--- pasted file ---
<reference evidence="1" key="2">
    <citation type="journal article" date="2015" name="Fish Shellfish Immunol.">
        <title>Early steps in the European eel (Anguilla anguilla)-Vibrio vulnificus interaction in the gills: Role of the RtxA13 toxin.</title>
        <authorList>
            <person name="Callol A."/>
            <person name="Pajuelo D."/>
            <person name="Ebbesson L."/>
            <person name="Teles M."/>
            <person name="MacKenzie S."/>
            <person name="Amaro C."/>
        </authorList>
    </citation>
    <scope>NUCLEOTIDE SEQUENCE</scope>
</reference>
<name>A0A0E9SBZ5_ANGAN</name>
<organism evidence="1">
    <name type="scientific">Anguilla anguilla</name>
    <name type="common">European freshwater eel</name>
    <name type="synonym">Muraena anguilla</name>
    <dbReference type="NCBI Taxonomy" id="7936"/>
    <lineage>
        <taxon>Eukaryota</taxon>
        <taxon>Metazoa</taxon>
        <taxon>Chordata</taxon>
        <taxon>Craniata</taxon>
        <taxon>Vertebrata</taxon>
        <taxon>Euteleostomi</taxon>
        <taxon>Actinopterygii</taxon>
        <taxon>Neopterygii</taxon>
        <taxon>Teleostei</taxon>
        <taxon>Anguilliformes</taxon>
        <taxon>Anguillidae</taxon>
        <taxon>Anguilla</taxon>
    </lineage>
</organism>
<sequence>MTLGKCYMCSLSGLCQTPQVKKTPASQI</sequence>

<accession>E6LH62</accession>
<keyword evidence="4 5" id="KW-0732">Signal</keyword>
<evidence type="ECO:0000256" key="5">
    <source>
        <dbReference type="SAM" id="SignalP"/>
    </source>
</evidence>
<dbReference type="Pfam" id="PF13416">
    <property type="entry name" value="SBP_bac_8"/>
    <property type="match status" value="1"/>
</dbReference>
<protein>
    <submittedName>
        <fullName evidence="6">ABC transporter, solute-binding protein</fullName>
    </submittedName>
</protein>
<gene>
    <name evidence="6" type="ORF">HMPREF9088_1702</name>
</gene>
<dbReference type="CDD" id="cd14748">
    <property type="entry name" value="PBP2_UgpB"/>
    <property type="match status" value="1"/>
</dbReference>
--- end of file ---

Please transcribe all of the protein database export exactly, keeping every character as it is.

<reference evidence="1" key="2">
    <citation type="journal article" date="2015" name="Fish Shellfish Immunol.">
        <title>Early steps in the European eel (Anguilla anguilla)-Vibrio vulnificus interaction in the gills: Role of the RtxA13 toxin.</title>
        <authorList>
            <person name="Callol A."/>
            <person name="Pajuelo D."/>
            <person name="Ebbesson L."/>
            <person name="Teles M."/>
            <person name="MacKenzie S."/>
            <person name="Amaro C."/>
        </authorList>
    </citation>
    <scope>NUCLEOTIDE SEQUENCE</scope>
</reference>
<name>A0A0E9SBZ5_ANGAN</name>
<organism evidence="1">
    <name type="scientific">Anguilla anguilla</name>
    <name type="common">European freshwater eel</name>
    <name type="synonym">Muraena anguilla</name>
    <dbReference type="NCBI Taxonomy" id="7936"/>
    <lineage>
        <taxon>Eukaryota</taxon>
        <taxon>Metazoa</taxon>
        <taxon>Chordata</taxon>
        <taxon>Craniata</taxon>
        <taxon>Vertebrata</taxon>
        <taxon>Euteleostomi</taxon>
        <taxon>Actinopterygii</taxon>
        <taxon>Neopterygii</taxon>
        <taxon>Teleostei</taxon>
        <taxon>Anguilliformes</taxon>
        <taxon>Anguillidae</taxon>
        <taxon>Anguilla</taxon>
    </lineage>
</organism>
<sequence>MTLGKCYMCSLSGLCQTPQVKKTPASQI</sequence>

<accession>E6LH62</accession>
<keyword evidence="4 5" id="KW-0732">Signal</keyword>
<evidence type="ECO:0000256" key="5">
    <source>
        <dbReference type="SAM" id="SignalP"/>
    </source>
</evidence>
<dbReference type="Pfam" id="PF13416">
    <property type="entry name" value="SBP_bac_8"/>
    <property type="match status" value="1"/>
</dbReference>
<protein>
    <submittedName>
        <fullName evidence="6">ABC transporter, solute-binding protein</fullName>
    </submittedName>
</protein>
<gene>
    <name evidence="6" type="ORF">HMPREF9088_1702</name>
</gene>
<dbReference type="CDD" id="cd14748">
    <property type="entry name" value="PBP2_UgpB"/>
    <property type="match status" value="1"/>
</dbReference>